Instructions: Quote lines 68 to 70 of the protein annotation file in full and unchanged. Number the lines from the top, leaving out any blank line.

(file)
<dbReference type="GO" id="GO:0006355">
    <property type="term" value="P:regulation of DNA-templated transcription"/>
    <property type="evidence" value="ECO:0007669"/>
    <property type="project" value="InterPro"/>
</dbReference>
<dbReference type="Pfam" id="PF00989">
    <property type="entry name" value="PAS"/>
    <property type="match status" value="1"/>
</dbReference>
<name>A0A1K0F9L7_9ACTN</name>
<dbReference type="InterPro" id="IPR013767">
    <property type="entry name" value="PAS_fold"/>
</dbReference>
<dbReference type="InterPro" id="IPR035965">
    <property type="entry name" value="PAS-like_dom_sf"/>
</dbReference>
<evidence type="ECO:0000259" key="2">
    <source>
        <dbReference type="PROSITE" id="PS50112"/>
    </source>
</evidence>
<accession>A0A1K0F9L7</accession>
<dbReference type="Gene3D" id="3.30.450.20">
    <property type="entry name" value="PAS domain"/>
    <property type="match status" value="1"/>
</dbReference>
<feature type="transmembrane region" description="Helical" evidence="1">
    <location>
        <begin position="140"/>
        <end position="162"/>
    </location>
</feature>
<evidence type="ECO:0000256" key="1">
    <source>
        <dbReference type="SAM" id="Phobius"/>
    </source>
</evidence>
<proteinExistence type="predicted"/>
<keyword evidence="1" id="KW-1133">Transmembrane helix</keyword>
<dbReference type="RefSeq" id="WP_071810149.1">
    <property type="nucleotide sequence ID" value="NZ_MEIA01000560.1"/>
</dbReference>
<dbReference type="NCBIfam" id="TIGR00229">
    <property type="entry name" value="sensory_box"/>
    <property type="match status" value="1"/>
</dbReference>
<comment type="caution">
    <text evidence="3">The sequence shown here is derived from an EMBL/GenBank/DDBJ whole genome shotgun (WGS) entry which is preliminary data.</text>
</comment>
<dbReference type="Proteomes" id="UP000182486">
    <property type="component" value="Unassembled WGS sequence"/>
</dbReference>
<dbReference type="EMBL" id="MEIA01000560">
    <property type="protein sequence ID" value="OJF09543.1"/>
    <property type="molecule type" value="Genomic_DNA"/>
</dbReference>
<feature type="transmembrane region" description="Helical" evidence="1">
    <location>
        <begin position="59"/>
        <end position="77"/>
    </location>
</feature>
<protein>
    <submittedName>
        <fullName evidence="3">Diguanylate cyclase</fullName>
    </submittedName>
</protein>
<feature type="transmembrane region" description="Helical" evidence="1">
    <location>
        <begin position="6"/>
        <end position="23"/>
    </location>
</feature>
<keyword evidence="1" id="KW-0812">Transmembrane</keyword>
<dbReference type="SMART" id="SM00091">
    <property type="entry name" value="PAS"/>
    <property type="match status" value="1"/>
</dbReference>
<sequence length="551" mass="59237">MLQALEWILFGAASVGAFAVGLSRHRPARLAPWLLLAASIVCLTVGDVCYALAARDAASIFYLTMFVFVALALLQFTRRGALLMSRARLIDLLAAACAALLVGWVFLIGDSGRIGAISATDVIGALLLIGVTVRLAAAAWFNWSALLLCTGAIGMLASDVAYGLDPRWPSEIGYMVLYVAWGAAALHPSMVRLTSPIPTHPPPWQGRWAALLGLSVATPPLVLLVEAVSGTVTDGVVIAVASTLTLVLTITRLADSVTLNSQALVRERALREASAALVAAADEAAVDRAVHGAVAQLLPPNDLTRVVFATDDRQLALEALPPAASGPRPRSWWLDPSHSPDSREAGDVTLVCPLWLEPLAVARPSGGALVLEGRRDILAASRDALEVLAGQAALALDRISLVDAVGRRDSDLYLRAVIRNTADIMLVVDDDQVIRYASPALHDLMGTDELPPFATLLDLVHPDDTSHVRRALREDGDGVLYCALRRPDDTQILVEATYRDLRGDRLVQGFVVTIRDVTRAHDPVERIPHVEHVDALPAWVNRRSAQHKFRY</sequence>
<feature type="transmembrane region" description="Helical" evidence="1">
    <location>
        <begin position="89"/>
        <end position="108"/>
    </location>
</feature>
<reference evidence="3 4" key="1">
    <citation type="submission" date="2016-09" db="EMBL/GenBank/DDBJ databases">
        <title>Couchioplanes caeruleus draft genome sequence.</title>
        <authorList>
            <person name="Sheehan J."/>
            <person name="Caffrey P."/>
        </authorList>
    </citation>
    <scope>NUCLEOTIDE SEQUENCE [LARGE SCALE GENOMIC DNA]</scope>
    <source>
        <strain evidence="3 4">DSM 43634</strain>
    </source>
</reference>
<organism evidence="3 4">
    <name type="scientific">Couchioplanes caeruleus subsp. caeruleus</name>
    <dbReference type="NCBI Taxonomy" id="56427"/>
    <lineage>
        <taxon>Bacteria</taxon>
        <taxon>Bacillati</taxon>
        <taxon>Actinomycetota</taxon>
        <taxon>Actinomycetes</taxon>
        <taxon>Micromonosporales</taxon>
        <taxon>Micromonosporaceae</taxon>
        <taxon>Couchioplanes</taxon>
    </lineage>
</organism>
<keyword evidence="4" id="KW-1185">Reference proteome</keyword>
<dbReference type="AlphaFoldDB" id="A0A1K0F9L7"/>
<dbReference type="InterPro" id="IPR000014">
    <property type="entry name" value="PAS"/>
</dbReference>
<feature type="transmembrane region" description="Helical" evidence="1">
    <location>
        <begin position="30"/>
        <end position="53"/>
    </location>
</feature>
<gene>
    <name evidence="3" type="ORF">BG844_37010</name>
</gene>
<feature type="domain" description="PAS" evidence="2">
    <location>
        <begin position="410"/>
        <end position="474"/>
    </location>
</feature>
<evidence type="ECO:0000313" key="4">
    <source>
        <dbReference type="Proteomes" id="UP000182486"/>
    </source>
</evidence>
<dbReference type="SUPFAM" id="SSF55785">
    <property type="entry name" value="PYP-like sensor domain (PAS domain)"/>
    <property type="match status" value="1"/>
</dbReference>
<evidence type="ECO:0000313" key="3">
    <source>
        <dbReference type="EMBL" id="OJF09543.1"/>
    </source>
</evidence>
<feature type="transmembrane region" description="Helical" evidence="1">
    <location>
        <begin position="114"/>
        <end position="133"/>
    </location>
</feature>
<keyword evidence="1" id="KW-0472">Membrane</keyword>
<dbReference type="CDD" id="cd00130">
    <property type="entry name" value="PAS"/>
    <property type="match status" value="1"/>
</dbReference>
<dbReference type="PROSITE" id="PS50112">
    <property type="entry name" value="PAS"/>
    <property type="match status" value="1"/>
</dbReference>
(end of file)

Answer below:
<feature type="transmembrane region" description="Helical" evidence="1">
    <location>
        <begin position="6"/>